What is Conditional Access?
Azure Active Directory Conditional Access is a feature that helps businesses improve both cybersecurity and compliance. By applying such policies, organizations will refine the authentication process reducing the risk of unauthorized access.
Usually, it is the legitimate account owner typing in the username and password pair. Once logged in, the user can access all the data, applications, and business resources he/she has been granted permissions for. But sometimes, it is the attacker who tries to login with the user’s credentials, putting your organization at risk.
To reduce this risk, organizations can put additional authentication measures in place, such as multi-factor authentication (MFA) requiring the user to type the unique code sent to their mobile device, a fingerprint, etc.
This strategy is efficient. Microsoft reports that 99.9% of organization account compromise could be stopped simply by using the MFA security feature. The problem is that sometimes MFA can be insufficient, like when it is a privileged administrator accessing highly sensitive resources. In such a case, additional evidence that the authentication request is legitimate is recommended.
The Conditional Access feature helps organizations strengthen the authentication protocol. For instance, you can create a policy that requires the administrator, so not the regular users, to complete the MFA step.
You can utilize variables like the user’s location and the type of authentication protocol being used. For instance, you can block all requests that come from certain countries, allow all requests from your headquarters location, and require MFA for all the rest.
Conditional Access Policies
When creating Conditional Access policies there are several basic actions you should take, such as:
- Verify the user’s identity during sign-in.
- Verify the security of the device used for the connection.
- Require MFA for users, inclusive of any administrators.
- Implement Geo-blocking
- Disable legacy protocols that don’t support MFA (POP, IMAP, SMTP, ActiveSync.
While multi-factor authentication contributes to a more secure account, burdening users with MFA challenges is not always the best approach. If users are required to go through MFA requests each time they open their accounts, they can fall into the trap of approving challenges without verifying the legitimacy of each request. Unfortunately, this could mean that someone accidentally accepts a sign-in request generated by a hacker. Therefore, user experience is extremely important when implementing Conditional Access policies.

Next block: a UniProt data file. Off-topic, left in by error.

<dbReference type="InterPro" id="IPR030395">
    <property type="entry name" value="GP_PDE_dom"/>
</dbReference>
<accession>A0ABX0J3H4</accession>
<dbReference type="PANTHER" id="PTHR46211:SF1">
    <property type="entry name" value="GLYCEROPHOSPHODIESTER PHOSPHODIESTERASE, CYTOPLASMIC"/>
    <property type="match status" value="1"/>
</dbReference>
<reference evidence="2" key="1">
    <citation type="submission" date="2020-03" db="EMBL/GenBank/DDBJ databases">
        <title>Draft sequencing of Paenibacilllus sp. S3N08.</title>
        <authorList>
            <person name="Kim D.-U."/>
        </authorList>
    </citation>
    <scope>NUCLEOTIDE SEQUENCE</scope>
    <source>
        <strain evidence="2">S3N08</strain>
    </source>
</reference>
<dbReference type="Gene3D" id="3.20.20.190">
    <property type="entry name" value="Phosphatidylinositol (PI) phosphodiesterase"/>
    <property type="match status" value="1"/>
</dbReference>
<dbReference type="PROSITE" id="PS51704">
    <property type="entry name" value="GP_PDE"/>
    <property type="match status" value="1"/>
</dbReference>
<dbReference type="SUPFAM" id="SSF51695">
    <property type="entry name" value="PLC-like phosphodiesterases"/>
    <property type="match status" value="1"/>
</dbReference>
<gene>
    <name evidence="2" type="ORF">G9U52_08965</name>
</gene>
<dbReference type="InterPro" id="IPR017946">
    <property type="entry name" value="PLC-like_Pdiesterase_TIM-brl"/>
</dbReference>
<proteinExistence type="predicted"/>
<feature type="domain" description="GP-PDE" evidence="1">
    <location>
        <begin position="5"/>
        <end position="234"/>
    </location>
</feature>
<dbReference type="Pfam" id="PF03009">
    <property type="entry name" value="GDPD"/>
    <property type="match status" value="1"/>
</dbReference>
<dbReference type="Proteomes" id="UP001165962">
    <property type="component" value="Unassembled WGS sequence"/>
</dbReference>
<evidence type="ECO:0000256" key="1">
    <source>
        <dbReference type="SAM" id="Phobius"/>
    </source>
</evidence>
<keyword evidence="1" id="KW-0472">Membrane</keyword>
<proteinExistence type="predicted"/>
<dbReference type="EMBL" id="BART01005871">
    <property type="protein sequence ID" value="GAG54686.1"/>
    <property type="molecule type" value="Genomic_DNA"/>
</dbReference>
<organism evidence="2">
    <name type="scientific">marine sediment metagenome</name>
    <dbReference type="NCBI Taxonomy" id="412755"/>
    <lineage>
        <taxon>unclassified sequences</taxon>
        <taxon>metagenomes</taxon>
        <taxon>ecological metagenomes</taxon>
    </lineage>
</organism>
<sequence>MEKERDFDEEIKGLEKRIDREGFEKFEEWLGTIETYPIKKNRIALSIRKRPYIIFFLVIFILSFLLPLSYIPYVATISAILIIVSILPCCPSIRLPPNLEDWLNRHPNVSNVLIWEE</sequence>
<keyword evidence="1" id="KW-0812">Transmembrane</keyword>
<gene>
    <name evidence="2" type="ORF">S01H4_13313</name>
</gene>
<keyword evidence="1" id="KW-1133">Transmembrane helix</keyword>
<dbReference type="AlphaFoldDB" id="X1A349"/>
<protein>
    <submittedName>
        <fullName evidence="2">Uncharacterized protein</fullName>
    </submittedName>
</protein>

So, instead of challenging a user with MFA at each login, create a strategy that combines signals to verify the identity of the user, as for instance, the user’s known location. By using multiple signals before requesting MFA, this will drastically reduce the number of requests the user receives.
Business Data Protection
Conditional Access supports many features besides multi-factor authentication. Some organizations ignore the fact that anybody can install Outlook or OneDrive on a personal device, and then copy mailbox and data to that device. So, when an employee leaves, the company has no control over any data copied to these personal devices. Ensuring that users can copy business data only to company devices is crucial for compliance and security purposes.
Less is More
When the organization wants to change a policy, or the responsible team needs to investigate a sign-in, a high number of conditional access policies can make the task very challenging. Therefore, you should think about the bigger picture since the beginning of this process and combine as many conditions as possible into one policy.
Try to group policies based on different signals, such as: the type of data, type of user, and the ownership of the device.
When it comes to type of data, access to SharePoint should be stricter compared to Microsoft To-Do, which does not contain as much sensitive data.
Based on the type of user, administrator accounts need stricter policies than regular users.
The ownership of the device is very important because there is a big difference between the management of personal and corporate devices. Personal devices should not be trusted with as much data as corporate devices. The latter category usually has adequate security controls in place.
Documentation is Necessary
As the number of active policies increases, documentation becomes important. It should include details of the configuration and a description of each policy. This will help you revert the policy to the original state and remind you why it was implemented in the first place. While this might not be necessary for smaller organizations, it is mandatory for enterprises.
Besides documenting policies, be sure to document exclusions and not just mentioning the ones that are active, but more importantly: who added the exclusions and why. This way you can review the exclusions and decide whether they are still useful.